Denard Robinson had his struggles at the Senior Game practices and the game itself, though at the very least he was taking on an unfamiliar position and tried at it as best as he could. Robinson is clearly not an NFL quarterback—he proved that time after time even before an ulnar nerve injury forced him out of the QB role—but like Antwaan Randle El, he's willing to move to wideout to maximize his NFL value.
This uncertainty about Robinson's future in the NFL—he's freakishly athletic, but where do you play him?—makes him the biggest wild card in the entire 2013 NFL Draft. And while just about any scenario for his draft status is plausible, being that we're talking about a league where Tim Tebow went in the first round and Tom Brady went in the sixth, one NFL expert thinks Robinson won't be waiting too long come draft weekend.
Here's more from AnnArbor.com:
"The bottom line is I've seen players who didn't have the potential that Robinson has who went in the second round," Kiper said Wednesday during a conference call with reporters. "I'd say second or third round for Robinson. I wouldn't say solid, sure-fire second round -- maybe could have happened if he had a good week at the Senior Bowl week at the receiver position -- but I'd say at worst third round right now.
"We'll see. But if I were a team, the third round is where I'd feel very comfortable bringing him into the fold."
It's interesting that Kiper brings up guys going in the second round, because we've compared Robinson to Devin Hester here before—and Hester was a second-round pick in 2006.
Another, more recent corollary to consider for Robinson is that of former Ole Miss RB/WR/KR Dexter McCluster, who like Robinson was a bit of an unknown quantity going into the NFL. Sure, he had crazy athleticism and decent production, but at only 5'8" and 170 pounds he wasn't ideally suited for any single position.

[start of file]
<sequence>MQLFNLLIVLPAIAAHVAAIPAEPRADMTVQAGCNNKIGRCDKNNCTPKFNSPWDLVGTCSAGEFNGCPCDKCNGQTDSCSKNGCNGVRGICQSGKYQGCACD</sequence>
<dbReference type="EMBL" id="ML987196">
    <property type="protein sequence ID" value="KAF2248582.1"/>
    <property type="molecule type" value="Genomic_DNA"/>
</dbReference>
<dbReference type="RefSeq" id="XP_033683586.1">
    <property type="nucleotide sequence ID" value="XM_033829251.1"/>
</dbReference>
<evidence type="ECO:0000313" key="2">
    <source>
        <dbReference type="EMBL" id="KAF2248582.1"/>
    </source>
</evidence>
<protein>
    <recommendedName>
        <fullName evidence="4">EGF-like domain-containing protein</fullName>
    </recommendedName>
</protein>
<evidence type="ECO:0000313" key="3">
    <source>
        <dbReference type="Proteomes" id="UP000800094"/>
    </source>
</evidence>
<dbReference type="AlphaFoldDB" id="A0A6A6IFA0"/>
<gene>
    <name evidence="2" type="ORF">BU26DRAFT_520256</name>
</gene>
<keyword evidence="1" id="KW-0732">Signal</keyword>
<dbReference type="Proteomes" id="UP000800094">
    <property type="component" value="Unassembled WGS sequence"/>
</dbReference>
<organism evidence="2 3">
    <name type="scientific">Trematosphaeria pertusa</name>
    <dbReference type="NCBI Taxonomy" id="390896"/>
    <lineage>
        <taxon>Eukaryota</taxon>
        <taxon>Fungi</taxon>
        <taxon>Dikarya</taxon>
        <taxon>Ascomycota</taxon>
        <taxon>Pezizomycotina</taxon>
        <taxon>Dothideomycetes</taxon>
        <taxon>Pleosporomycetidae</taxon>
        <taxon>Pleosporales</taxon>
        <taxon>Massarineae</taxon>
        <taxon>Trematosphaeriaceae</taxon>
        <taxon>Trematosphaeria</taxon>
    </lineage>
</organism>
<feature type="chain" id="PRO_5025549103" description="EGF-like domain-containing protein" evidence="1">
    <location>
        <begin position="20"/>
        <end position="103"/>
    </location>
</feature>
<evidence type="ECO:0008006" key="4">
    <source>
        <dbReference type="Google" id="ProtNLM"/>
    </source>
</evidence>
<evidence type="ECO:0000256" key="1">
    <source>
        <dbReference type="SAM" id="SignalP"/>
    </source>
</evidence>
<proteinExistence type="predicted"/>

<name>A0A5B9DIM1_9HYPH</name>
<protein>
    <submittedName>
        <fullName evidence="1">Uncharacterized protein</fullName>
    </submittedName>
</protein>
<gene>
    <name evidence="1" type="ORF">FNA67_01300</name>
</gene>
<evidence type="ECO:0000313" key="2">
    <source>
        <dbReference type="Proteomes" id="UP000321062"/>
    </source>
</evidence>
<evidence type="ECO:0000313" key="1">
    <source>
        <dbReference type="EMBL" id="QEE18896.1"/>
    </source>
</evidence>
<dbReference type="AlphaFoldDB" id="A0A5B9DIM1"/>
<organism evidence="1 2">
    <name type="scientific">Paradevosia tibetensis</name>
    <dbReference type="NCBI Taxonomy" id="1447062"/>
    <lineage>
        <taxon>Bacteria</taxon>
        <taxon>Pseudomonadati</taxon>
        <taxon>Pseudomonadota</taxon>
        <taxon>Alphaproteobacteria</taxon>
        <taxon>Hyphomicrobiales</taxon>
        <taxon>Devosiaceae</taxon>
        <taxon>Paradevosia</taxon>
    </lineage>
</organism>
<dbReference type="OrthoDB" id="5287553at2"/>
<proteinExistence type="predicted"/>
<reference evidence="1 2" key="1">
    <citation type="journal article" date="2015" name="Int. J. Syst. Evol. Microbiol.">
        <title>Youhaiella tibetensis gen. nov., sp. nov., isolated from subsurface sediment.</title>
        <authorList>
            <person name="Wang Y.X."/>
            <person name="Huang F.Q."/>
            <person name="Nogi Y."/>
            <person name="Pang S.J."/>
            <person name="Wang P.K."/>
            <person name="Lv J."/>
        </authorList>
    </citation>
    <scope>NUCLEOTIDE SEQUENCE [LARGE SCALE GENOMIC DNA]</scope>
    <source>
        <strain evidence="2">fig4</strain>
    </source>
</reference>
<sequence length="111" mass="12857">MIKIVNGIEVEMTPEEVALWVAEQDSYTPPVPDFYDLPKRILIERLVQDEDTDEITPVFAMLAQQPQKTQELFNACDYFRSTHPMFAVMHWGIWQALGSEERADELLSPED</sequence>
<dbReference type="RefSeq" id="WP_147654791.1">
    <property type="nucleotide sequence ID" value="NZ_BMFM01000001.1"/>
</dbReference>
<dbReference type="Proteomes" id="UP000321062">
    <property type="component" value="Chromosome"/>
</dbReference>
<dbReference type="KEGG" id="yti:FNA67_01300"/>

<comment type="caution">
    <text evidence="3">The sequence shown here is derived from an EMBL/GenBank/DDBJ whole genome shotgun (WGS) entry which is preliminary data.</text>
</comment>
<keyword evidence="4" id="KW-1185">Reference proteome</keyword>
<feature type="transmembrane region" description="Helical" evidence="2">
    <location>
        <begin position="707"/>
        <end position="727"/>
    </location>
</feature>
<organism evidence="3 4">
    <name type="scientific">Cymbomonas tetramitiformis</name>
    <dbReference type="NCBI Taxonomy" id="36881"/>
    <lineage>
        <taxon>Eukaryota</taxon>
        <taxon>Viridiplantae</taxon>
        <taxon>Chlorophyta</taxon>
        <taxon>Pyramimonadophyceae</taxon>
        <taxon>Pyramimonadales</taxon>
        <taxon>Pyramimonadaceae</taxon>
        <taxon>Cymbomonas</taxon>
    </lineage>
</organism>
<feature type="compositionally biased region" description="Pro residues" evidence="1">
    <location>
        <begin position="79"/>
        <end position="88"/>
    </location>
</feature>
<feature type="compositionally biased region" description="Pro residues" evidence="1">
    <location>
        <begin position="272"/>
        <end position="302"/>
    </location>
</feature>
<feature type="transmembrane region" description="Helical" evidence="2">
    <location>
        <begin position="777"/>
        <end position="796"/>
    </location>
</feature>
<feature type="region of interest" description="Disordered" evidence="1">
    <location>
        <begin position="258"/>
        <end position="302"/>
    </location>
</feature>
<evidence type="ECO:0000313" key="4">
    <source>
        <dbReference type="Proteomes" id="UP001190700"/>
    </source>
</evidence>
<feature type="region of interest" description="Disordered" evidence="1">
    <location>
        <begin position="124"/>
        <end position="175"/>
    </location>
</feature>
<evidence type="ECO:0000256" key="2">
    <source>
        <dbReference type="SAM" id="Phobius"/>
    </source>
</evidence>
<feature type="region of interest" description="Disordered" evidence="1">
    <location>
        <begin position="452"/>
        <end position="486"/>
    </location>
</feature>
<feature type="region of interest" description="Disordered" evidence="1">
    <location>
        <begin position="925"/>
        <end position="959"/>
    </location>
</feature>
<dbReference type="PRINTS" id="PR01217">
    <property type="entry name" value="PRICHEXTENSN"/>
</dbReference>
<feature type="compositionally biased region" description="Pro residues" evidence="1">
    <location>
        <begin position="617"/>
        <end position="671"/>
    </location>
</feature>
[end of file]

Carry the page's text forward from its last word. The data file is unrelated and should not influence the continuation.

Like Hester, McCluster ended up going in the second round—36th overall to the Kansas City Chiefs in 2010.
Robinson has similar athleticism to McCluster and Hester—which is to say "off the charts"—and size won't be an issue, as he's currently listed at 6'0" and 197 pounds. Unless either of those numbers trends significantly downward at the NFL Combine, he'll be understood to be physically capable of lining up at RB, WR, KR or any position in the secondary (though he doesn't exactly strike us as a safety).
So does this mean Robinson's worth a second-round pick?
We're going to agree with Kiper on this one—Robinson didn't show enough at the Senior Bowl practices to let teams see that he's a sure thing at the next level. What's more, what McCluster and Hester excelled at doing in college is more or less what they're excelling at doing in the NFL. Yes, Hester took on WR duties once he got to Chicago and that was (and we're being generous) a rollercoaster of emotions for Bears fans, but he was brought in as a return specialist first and foremost—and was he ever that.
But what Robinson spent most of his time in Ann Arbor doing was playing quarterback. Yes, a large part of that was running with the ball, but we're still talking about a guy with more career passing attempts (747) than rushing attempts (723). And many of those rushes came as sacks or scrambles on passing plays. So his adjustment period is going to be substantially larger than that of Hester or McCluster, and that's valuable time for NFL teams with limited roster space.
So with that in mind, third round sounds right for Robinson. Maybe even fourth. Fifth or lower if his combine is a disappointment or his nerve problems persist. But if he's healthy and focused on his route running at the next level, a Day 2 pick will be the right move.